It is almost surprising that the division of the city did not take place sooner, given that the city hall and government offices were located in the Soviet Sector and vulnerable to communist chicanes. During the summer of 1948, after the Soviets withdrew from Allied Command, they began to interfere more and more with the government of the city. Communist mobs rallied in front of the city's assembly building and on several occasions prevented the assembly from meeting while Soviet-controlled police stood idly by. On September 6, 1948, the assembly moved to a building in the secure British Sector. Several city departments also moved to West Berlin. After several “spontaneous” requests from certain pro-communist workers' and women's groups for an immediate session of the assembly, a mass meeting was held on November 30 at the State Opera. The 236 members of the parties of the so-called "Democratic Bloc" (including 26 communist members of the legal assembly), plus 229 representatives of communist-controlled "mass organizations" (trade unions, youth and women's organizations) and more than 1,000 East Berlin Factories delegates sacked the legal municipal government and "unanimously" elected a puppet "Magistrat".

The head of this “Opera Magistrat”, as West Berliners called it, became, paradoxically, Friedrich Ebert, son of the first president of the Weimar Republic and one of the great leaders of German democracy. The remainder of the legally elected city government moved to Schoeneberg City Hall in the American Sector, where it still stands today. It would soon be headed by Ernst Reuter, who was re-elected in the December elections, held five days after the split.

the block

These dramatic events took place when Berlin was already in its sixth month of total lockdown. The four-power military government has long since ceased to function. The meeting of the Allied Control Council on March 20, 1948 was abruptly interrupted by the then president, Marshal Sokolovsky. Not only was no date set for the next meeting, but even more disturbingly, the president left without inviting his colleagues for the usual coffee and snacks. The last meeting of the Kommandatura on June 16 was interrupted under similar circumstances. Allied relations, official and social, progressively deteriorated. The attitude of Marshal Sokolovsky, whom General Clay described as "usually witty and agreeable," seemed to have changed overnight, so that by March Clay definitely sensed that something unusual was in the air. In his special report to General Bradley, US Chief of Staff Clay, a man not given to alarmist views, stated that he anticipated some Soviet action and, in measured words, indicated that he could no longer rule out the possibility of war. . Shortly thereafter, the Soviets began to interfere with our transports which, on June 24, 1948, brought rail, road and barge traffic to and from Berlin to a complete standstill.

It is difficult to see today how the fate of the Free World depended on the Allies' decision to remain in Berlin or not. The atmosphere in those June days was tense both in Washington and in Berlin. In its daily teleconferences with Berlin, the Department of the Army suggested the withdrawal of the American dependents from Berlin. It is the eternal credit of General Clay that during those anxious days he maintained an attitude of unwavering firmness and courage. The messages from him to Bradley make for impressive reading. “The evacuation” (of American dependents), he cabled on April 2, “before the Italian elections and the European situation is almost unthinkable for me. Our women and children can take it and appreciate the importance.” And again on April 10,—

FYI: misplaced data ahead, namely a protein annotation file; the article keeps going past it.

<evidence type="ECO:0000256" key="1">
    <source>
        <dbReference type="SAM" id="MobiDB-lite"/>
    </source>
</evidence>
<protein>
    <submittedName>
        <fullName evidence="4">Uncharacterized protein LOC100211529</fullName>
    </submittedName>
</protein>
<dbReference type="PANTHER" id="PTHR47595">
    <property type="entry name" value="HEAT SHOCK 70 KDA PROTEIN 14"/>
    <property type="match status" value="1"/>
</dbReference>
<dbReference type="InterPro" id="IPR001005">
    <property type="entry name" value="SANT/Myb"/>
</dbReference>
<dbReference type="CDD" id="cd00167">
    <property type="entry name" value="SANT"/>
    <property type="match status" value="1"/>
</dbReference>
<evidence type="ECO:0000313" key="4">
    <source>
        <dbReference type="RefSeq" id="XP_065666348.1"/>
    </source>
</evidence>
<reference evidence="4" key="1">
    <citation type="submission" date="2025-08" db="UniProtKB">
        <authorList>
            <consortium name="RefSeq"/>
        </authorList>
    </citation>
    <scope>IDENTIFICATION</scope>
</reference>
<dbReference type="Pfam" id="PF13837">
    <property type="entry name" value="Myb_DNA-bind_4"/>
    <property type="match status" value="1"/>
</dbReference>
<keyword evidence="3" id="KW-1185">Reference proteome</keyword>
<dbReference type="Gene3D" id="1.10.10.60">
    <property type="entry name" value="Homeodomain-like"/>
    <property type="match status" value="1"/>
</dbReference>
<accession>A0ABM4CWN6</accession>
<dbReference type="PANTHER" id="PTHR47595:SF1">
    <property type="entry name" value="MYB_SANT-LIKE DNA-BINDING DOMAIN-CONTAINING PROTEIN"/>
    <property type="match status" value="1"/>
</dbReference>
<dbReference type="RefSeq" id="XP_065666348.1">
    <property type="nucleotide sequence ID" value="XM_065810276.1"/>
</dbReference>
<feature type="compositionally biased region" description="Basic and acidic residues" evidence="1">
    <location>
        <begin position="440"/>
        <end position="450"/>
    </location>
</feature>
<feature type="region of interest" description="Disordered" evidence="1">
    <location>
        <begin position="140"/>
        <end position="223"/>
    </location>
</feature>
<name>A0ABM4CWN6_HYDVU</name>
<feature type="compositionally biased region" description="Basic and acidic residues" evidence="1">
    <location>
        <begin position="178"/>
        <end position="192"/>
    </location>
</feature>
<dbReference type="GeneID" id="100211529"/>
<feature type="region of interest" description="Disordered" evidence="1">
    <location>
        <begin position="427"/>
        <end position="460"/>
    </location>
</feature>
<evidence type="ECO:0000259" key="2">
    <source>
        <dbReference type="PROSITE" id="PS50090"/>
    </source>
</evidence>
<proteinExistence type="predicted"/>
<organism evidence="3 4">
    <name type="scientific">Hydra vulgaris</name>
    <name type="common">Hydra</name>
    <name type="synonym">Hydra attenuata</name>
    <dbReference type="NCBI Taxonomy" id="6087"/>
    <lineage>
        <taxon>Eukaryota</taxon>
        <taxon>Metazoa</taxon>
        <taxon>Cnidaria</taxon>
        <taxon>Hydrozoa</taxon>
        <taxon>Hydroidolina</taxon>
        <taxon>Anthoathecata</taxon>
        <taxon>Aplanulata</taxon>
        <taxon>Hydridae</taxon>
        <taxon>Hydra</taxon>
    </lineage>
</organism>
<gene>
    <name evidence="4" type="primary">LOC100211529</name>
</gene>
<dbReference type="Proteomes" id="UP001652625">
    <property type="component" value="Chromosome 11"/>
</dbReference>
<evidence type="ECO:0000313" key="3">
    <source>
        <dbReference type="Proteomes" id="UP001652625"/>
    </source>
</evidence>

We lost Czechoslovakia, Norway is threatened. We withdraw from Berlin. When Berlin falls, West Germany will be next. If we are going to... support Europe against communism, we must not give in. We can endure the humiliation and pressure before the war in Berlin without losing face. If we withdraw, our position in Europe will be threatened. If America doesn't understand this now, now that it knows the issue is at stake, then it will never understand and communism will run rampant. . . .

We stayed. Our decision was strongly supported by Berliners. All of them, except for the few communists, expressed their firm determination to resist. Many of them wished that General Clay could have accomplished what he had proposed to his superiors, namely, send an armed convoy through the Soviet Zone. This, they felt, would have brought reason to the Soviets, but according to General Clay, the plan was vetoed in Washington.

The world remembers the miracle of the allied airlift organized by the Americans and the British to supply the city. During the ten months of the blockade (and a few weeks after), the Allied Combined Airlift Task Force transported more than 2,300,000 tons of food, coal, and other supplies on 279,114 round trips to Berlin. This not only served to keep West Berlin's 2,100,000 inhabitants fed and housed (food rations increased by 220 calories to 2,000 calories per day for the "normal consumer"), but also kept industries and markets running. most essential public services. The entire free world has joined this great effort, donating hundreds of thousands of packages. The spirit of camaraderie between Berliners and Allied personnel is illustrated by gestures such as the parachute drop of candy - "Operation Little Vittles" - by American pilots. Despite the blackout and cold, the scramble for food and fuel, the anxiety and uncertainty, West Berliners all but rejected the cynical communist offers of food and milk. On September 9, around 300,000 Berliners gathered for a protest rally in front of the Brandenburg Gate and, under the leadership of their eloquent mayor, voiced their defiance of the Soviets. Russian soldiers opened fire as youths from West Berlin climbed over the Brandenburg Gate to remove the Soviet flag, but order was restored thanks to the calm efficiency of British soldiers.